German car manufacturing colossus Volkswagen has announced that it will invest €20 billion in the development of electric vehicles in an effort to compete with US electric incumbent Tesla. The revelation ends months of speculation in relation to Volkswagen and its strategy towards ‘mass electrification'.
Management at Volkswagen disclosed that the investment of more than €20 billion will be used to develop zero-emission vehicles by 2030, and it firmly believes it will be in a position to challenge Tesla in its bid to create a new mass market.
Volkswagen remains the world's largest automaker in relation to sales, and added that it proposes to deploy 80 new electric cars across its multi-band group by 2025. In addition to this, the German automaker also declared that it wanted to offer an electric version of each of its 300 group models by 2030.
Earlier this year, a spokesperson for the German firm indicated that the organization planned on investing around €10 billion in electric vehicles. However, that investment strategy has now doubled due to the growing number of governments who have announced plans in some cases to prohibit and others to phase out the sale of both diesel and petrol cars.
India and China represent two of the fastest growing auto-markets in the world and both their respective governments are aggressively pursuing legislation and new policies which is centered on the mass adoption of electric vehicles.
Other leading global manufacturers have suggested that Volkswagen's diesel emissions scandal which rocked the industry has prompted other automakers to make a strategic shift towards zero-emission alternatives much quicker than it had probably intended on doing so. Volkswagen was initially slow to embrace electrification and self-driving technology until it admitted cheating on US emissions two years ago.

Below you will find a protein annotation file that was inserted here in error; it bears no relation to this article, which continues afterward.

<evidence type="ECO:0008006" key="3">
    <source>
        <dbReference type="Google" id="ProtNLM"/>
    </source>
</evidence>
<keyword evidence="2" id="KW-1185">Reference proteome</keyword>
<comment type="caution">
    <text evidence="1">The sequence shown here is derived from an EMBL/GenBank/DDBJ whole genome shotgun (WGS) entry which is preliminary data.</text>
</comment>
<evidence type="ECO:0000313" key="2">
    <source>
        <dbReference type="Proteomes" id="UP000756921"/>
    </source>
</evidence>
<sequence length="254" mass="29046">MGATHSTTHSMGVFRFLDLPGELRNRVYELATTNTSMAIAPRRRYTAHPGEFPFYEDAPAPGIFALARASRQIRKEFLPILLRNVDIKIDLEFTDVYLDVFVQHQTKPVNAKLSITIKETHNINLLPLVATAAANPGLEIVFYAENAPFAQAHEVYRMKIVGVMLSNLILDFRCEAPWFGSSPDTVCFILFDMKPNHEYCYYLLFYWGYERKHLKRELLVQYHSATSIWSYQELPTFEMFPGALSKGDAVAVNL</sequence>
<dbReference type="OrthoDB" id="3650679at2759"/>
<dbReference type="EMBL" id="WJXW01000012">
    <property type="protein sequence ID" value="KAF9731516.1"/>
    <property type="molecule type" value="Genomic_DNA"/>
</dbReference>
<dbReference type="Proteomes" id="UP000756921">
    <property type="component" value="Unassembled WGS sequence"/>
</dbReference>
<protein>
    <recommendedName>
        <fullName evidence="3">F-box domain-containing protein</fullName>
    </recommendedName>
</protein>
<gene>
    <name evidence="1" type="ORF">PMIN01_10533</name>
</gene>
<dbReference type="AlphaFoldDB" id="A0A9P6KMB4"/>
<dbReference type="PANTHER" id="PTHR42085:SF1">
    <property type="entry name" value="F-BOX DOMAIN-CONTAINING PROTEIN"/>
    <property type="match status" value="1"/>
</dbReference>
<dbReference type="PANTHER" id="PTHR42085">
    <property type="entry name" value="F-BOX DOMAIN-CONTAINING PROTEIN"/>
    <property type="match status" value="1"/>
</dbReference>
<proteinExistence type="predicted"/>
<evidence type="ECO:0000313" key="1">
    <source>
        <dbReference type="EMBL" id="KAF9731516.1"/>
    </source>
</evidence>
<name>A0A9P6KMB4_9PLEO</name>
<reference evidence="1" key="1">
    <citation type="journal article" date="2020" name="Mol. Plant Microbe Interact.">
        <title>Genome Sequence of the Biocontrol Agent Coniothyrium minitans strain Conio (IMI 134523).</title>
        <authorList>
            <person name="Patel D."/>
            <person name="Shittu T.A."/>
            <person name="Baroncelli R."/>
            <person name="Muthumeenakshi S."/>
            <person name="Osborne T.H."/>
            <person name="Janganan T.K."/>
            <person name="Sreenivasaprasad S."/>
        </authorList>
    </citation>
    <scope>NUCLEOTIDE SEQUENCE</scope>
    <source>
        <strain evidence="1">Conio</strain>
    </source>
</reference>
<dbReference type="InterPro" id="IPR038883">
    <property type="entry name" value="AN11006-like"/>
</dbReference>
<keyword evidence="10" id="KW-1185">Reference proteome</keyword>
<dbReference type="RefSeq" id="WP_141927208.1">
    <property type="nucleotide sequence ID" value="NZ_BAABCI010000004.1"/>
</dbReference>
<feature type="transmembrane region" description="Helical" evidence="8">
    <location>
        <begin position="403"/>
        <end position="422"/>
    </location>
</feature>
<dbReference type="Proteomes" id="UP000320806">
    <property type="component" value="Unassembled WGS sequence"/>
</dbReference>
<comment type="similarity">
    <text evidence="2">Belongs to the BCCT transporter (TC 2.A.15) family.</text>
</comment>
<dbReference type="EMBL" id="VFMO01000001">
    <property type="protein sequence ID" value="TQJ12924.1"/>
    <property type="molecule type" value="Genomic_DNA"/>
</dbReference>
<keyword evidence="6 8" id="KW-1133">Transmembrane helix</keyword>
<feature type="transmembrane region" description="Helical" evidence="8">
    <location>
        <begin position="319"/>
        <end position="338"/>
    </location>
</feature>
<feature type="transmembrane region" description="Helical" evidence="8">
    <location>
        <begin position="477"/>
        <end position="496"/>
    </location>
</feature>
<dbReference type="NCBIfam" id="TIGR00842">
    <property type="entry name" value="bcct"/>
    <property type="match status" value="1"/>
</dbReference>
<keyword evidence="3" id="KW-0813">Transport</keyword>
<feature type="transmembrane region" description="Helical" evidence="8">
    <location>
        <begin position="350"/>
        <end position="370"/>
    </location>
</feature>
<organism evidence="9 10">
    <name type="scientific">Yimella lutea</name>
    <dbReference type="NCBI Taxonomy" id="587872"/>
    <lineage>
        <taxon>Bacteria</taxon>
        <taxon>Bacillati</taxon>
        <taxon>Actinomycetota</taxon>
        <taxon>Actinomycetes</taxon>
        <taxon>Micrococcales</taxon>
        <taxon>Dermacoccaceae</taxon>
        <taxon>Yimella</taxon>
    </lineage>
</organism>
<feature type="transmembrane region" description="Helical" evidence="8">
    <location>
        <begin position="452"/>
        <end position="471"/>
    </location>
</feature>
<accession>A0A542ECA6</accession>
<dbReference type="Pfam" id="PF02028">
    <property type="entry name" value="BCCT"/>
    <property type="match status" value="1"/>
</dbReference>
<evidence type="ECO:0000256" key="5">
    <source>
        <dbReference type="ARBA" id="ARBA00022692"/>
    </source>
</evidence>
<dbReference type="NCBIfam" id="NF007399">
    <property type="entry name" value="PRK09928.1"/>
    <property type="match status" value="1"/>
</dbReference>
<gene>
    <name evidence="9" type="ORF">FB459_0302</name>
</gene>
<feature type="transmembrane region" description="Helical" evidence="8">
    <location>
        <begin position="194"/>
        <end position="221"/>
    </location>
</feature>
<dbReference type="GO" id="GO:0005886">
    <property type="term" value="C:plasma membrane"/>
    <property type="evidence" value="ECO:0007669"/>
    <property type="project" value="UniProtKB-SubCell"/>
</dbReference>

There is also growing pressure on carmakers to accelerate the development of electric and hybrid vehicles in order to help the global fight on pollution. However, Volkswagen Chief Executive Matthias Mueller defiantly told a Frankfurt car show that the company would be a global leader in the electrification of the auto industry and revealed ‘roadmap E program'. He said: "A company like Volkswagen must lead, not follow. We are setting the scene for the final breakthrough for e-mobility."
Volkswagen's I.D. model is the product that management has deployed in order to compete with Tesla's cheapest offering - which is the modestly priced $35,000 Model 3 sedan. The German automaker has also already begun the tendering process in relation to the selection of partners in China, Europe and North America in an effort to provide battery cells and related technologies estimated to be worth more than €50 billion.
Volkswagen's Chief Executive conceded that whilst it had suffered financially due to the emissions scandal in the US over the past two years, it did not need to sell off any of its assets in order to fund the investment. Mueller said, "No, not at all," he said. "Although we have suffered financially in the past two years because of the diesel issue, we are positioned well enough in financial terms to be able to shoulder these investments without problems."
VW's electric car program will be spearheaded by its new MEB modular platform developed by its namesake brand, which will underpin all mass-market electric vehicles from across the group. A Golf-style compact model with about 600 kilometers (373 miles) of driving range is due to be built in 2020.